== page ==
Fun Funeral Facts

In the course of estate planning with your clients, you may be called upon to answer a few questions about funerals and death care. Why not share your knowledge of these “fun funeral facts” at the next soiree you attend?

Casket Versus Coffin

  • A casket is a rectangular box with a lid.
  • A coffin is a six-sided box, wider at the shoulders and narrower at the feet.
  • Caskets are more commonly used in the United States than coffins.

Cremation – How does it work?

  • Cremation reduces a body to brittle bones by exposing it to high heat and flame in a special furnace called a retort. Retorts generate temperatures of 1,600 to 2,400 degrees Fahrenheit. The remaining bones are processed through a machine called a cremulator. Any metal parts that survive the cremation process, such as hip or knee replacements and dental work, are screened out before the remains are returned to the family.
  • In 1960, the percentage of Americans choosing cremation was 4%. The National Funeral Directors Association predicts the national U.S. cremation rate will exceed 50% in 2015.
  • There are no Cremation Police. You can scatter cremated remains just about anywhere. It’s a good idea to ask permission before scattering on private property.
  • It’s not illegal to scatter on public lands. You can get permits to scatter in most national parks. What is illegal is erecting a monument or placing a marker at the location of the scattering.
  • For those clients concerned about global warming, cremation does have a large carbon footprint. The cremation of an average sized person generates 532 pounds of CO2. It’s the equivalent of driving a car for 547 miles.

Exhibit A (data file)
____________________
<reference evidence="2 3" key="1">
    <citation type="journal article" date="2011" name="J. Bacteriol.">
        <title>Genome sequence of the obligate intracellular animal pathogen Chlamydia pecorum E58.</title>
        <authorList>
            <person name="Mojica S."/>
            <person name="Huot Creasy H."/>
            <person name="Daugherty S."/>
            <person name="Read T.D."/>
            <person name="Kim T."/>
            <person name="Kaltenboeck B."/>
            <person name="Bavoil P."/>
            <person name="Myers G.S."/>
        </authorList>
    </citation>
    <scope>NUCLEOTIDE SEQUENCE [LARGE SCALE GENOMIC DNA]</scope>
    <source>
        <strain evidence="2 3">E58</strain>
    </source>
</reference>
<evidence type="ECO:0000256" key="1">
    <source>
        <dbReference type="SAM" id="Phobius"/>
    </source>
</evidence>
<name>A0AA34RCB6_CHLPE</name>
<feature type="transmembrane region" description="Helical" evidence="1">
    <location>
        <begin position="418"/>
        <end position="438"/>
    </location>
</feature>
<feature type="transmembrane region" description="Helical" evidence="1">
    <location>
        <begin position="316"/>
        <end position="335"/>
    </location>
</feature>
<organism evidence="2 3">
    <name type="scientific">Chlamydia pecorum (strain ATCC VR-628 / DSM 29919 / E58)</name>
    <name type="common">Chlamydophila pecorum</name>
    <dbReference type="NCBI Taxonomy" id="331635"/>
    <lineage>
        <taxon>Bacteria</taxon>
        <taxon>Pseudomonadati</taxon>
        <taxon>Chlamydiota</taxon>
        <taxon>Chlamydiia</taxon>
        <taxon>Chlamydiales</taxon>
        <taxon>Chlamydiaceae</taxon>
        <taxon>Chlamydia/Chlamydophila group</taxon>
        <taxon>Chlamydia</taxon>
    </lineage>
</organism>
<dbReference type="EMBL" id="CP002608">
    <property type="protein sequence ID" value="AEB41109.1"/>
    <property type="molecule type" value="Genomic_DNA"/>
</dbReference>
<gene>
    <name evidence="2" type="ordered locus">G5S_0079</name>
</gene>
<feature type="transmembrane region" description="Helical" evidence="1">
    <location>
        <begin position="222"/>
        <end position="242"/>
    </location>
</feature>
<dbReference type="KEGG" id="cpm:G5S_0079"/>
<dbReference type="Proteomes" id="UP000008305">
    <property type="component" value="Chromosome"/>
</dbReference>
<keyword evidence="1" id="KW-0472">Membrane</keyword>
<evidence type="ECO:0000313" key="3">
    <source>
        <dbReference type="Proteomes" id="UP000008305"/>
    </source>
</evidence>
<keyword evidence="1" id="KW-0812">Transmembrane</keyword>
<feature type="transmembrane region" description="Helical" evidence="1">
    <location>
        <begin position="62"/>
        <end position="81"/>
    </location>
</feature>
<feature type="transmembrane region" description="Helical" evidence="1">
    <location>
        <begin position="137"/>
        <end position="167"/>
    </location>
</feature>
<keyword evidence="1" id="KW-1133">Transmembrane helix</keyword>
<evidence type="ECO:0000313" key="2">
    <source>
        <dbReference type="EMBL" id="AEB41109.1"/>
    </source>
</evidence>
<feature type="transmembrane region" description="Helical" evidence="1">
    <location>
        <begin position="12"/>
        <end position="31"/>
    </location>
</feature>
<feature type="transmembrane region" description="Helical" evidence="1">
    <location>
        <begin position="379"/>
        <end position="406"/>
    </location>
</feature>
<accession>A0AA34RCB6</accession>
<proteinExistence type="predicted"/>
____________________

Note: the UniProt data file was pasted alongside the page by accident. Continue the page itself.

• Cremation is an irreversible process that destroys DNA. Some funeral homes offer a simple way to preserve DNA should the family someday wish to access that genetic information for ancestry or medical reasons.

From Hot to Cold

  • Cryonics involves cooling a body to liquid nitrogen temperature (around -124°C) where physical decay essentially stops. The hope is to revive them and restore them to youth and good health by future technologically advanced scientific procedures.
  • Neurocryopreservation is the practice of removing and cryopreserving only the head of a person declared legally dead. The theory is that only the information contained in the brain is of any importance, and that a new body could be cloned or regenerated at some point in the future.
  • Cryonic preservation requires advance funding by potential clients. You can’t just say, “I’ll pay you later.”

Embalming – a North American Phenomenon

  • The United States and Canada are the only countries in the world where embalming is widespread, considered routine and required. Despite notions to the contrary, embalming is almost never required by law. For a viewing longer than 30 minutes with more than just the immediate family, many funeral homes will insist on embalming.
  • The Centers for Disease Control has never prescribed embalming as a public health measure. Most dead bodies do not pose a health risk. Funeral directors pick up un-embalmed bodies from hospitals and homes all the time, usually dressed in business attire, not hazmat suits. They do use protective gloves when handling bodies.

Your Friendly Funeral Director

  • Funeral directors are generally some of the nicest people you will meet. Most folks are so afraid of death, by extension, they are afraid of the people who are there to help when there is a death in the family.
  • The family can conduct funerals themselves at home without the involvement of a funeral director in all but nine states (CT, FL, IL, IN, LA, MI, NE, NJ, NY). In spite of the ability to handle the death care arrangements for their own loved ones, most families prefer handing it over to professionals.
  • Funeral directors help families get through what may be the worst day of their life. While you can still laugh in the face of death, you can make that day less awful. Plan ahead and make arrangements, before there’s a death in the family.

Last posted by Gail Rubin, CT at aaepa.com

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